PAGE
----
Endogenous reserve dynamics of northern common eiders wintering in Greenland

Simon Fraser University Biological Sciences 8888 University Drive V5A 1S6 Burnaby BC Canada
Polar Biology (Impact Factor: 1.59). 06/2006; 29(7):585-594. DOI: 10.1007/s00300-005-0093-2


Endogenous reserves influence both survival and reproduction of many waterfowl species, but little is known about reserve levels of most species during the nonbreeding season, particularly those wintering at high latitudes. We investigated whether age, sex, and season were related to carcass composition of northern common eiders (Somateria mollissima borealis) wintering in southwest Greenland during 1999–2002. Adults carried more lipid and protein than juveniles during all winters. Among both age classes, males and females had similar fat levels but males carried slightly more protein. There was no dramatic seasonal variation in lipid or protein content. This suggests that during the period of this study, these eiders did not experience large-scale nutritional shortfalls. As predicted, Greenlandic eiders carried more lipid reserves than eider populations wintering in more temperate environments. Contrary to prediction, there was little relation between reserve levels and photoperiod, ambient temperature, or hunting disturbance intensity. Our results suggest that both sexes are equally capable of dealing with nutritional deficits, and that juvenile birds are more prone to nutritional stress as evidenced by their consistently poorer body condition.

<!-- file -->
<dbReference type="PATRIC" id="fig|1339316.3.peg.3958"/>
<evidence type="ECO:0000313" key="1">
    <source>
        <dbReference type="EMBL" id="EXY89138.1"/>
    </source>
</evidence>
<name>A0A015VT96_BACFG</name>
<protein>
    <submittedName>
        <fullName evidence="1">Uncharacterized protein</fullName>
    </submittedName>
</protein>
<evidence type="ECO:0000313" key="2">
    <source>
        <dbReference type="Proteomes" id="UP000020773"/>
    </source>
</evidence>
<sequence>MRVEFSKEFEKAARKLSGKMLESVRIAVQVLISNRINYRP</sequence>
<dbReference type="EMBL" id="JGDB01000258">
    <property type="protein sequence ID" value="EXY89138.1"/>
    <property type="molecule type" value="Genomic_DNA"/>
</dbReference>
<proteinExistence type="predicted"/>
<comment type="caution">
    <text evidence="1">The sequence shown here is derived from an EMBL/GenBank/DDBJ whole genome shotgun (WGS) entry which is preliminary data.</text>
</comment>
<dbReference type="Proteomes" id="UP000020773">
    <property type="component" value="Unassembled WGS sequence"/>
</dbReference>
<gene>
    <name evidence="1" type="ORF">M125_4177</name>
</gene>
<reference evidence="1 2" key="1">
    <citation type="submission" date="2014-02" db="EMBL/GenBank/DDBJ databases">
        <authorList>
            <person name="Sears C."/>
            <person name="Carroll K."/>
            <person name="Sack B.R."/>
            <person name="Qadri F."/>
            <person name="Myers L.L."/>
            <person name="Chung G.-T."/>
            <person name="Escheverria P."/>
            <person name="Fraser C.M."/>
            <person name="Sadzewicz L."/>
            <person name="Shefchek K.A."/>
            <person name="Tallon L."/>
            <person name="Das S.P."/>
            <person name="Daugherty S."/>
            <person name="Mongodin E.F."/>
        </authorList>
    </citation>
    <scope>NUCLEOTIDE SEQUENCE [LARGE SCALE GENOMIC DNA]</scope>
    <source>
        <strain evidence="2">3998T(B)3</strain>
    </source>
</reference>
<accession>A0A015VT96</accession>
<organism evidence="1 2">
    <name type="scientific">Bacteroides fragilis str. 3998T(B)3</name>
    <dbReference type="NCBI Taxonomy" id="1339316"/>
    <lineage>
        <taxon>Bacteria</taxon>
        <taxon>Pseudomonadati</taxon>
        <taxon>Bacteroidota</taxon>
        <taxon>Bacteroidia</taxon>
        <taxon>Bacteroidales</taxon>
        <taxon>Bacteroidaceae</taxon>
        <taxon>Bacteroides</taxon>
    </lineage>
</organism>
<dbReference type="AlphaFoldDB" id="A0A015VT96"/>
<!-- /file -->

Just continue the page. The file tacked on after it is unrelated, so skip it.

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Available from: Sarah Emily Jamieson, Oct 02, 2015
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    • "In contrast to dabbling ducks (Anas spp.), body mass and composition are poorly documented for seaducks due to difficulties in obtaining specimens for laboratory analysis. There are only a few papers concerning this group of birds and all but one are from North America (Leafloor et al. 1996, Lovvorn et al. 2003, Bond and Esler 2006, Jamieson et al. 2006, Fox et al. 2008). In particular, studies of the body composition of Velvet Scoters (Melanitta fusca), a seaduck species of conservation concern mentioned in The Bird Directive (Directive 2009/147/EC of the European Parliament and of the Council of 30 November 2009 on the conservation of wild birds), are lacking. "
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    ABSTRACT: Body mass and body composition of 27 adult Velvet Scoters (Melanitta fusca) were studied. These birds were collected from January to March in the Gulf of Gdańsk, Poland. Body mass, fat, and protein contents of both males and females decreased significantly between mid and late winter, possibly because of a physiological process or a result of worsening environmental conditions. In mid-winter, the mean body mass of males and females did not differ significantly, whereas in late winter the difference in body mass between sexes became prominent. There was no difference in fat mass between the sexes, but females had higher lipid indexes despite their smaller size. The lack of expected fat mass increase in late winter may be due to the spring migration strategy of Velvet Scoters, which apparently opt to fly short distances rather than make long non-stop flights after departure from the Gulf of Gdańsk. Body mass was the best predictor of fat mass accumulated by Velvet Scoters wintering in the Gulf of Gdańsk.